Elevated rail is best choice


POSTED: Thursday, January 14, 2010

Persuaded by architects who have questioned the city's rail transit plans for the past two years, Gov. Linda Lingle has arranged for a public meeting to rally opposition to the project. Her threat to reject an environmental impact statement could delay progress on the much-needed transit and deserves the strong response by Mayor Mufi Hannemann.

Lingle said this week she had yet to see the environmental statement but has found a group of architects' opposition to the elevated system “;very compelling.”; She called the system “;not aesthetically pleasing,”; although the plans resemble her 2009 proposed elevated “;flyover”; two-lane highway above Nimitz Highway through Kalihi.

Some members of the American Institute of Architects' Honolulu chapter have said that any rail system should be at street level, even though such a system would create three traffic lanes and havoc at street crossings.

In a letter to the editor yesterday, architect Shaun Ushijima asserted that the opposing group does not represent all architects. He called the elevated system “;far more efficient and safe”; than a street-level system. That echoed the sentiment of a dozen other architects in a news conference Tuesday backing the city's elevated rail project.

The environmental statement must be approved by both the federal government and the governor. Such statements are required by federal law to “;objectively evaluate all reasonable alternatives and, for alternatives which were eliminated from detailed study, briefly discuss the reasons for their having been eliminated.”;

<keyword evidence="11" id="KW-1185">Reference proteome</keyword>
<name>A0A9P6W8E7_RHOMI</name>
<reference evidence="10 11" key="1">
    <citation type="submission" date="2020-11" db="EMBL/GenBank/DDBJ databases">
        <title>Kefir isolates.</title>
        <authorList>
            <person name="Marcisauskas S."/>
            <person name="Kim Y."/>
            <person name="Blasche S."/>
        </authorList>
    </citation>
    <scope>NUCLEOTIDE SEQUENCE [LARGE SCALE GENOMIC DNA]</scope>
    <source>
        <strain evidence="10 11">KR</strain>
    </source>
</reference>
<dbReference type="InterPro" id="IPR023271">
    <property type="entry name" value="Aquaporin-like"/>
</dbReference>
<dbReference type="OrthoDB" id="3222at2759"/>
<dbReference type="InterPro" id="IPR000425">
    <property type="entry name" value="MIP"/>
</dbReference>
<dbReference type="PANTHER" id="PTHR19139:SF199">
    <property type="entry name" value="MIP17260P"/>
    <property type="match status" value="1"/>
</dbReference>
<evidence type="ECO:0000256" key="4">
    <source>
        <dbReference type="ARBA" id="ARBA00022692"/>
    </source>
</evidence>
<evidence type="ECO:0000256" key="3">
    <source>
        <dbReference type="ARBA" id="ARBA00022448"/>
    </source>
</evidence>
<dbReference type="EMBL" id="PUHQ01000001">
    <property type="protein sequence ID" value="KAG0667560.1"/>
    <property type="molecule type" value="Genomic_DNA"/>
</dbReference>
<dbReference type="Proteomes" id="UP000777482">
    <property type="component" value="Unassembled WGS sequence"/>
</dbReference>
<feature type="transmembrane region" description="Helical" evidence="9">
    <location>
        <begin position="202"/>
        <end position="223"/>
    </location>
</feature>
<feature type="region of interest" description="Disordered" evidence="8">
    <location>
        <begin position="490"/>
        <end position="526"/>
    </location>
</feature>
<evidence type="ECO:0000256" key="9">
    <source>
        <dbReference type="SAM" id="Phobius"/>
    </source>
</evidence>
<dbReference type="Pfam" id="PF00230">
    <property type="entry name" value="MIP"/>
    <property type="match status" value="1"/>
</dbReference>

In a letter to the opposing architects in January 2008, Hannemann said the street-level options “;were considered”; as part of the “;alternatives analysis”; during 2005 and 2006. The options were given “;significant public review and input,”; including 13 City Council meetings, but the architects “;chose not to participate”; in the process, he added.

Lingle's statement this week that she was concerned about the cost of the elevated rail system is puzzling, because that was one of the considerations in rejecting a street-level system. Wayne Yoshioka, the city's transportation director, has explained that street-level rail is appropriate in cities with ample undeveloped land, such as Phoenix.

However, Yoshioka pointed out, 300 businesses and homes were displaced in Rainier Valley of Seattle to make way for a five-mile street-level rail system. Honolulu's 20-mile elevated system with 21 elevated rail stations will require fewer than 40 land acquisitions.

Hannemann notes that Lingle supported an elevated rail system early in her administration, and her opposition now is nothing short of “;amazing.”;

Nixing the environmental statement threatens to postpone progress on the system's development until her term as governor ends at the end of this year, adding further to the cost and halting the creation of construction jobs when they are most needed.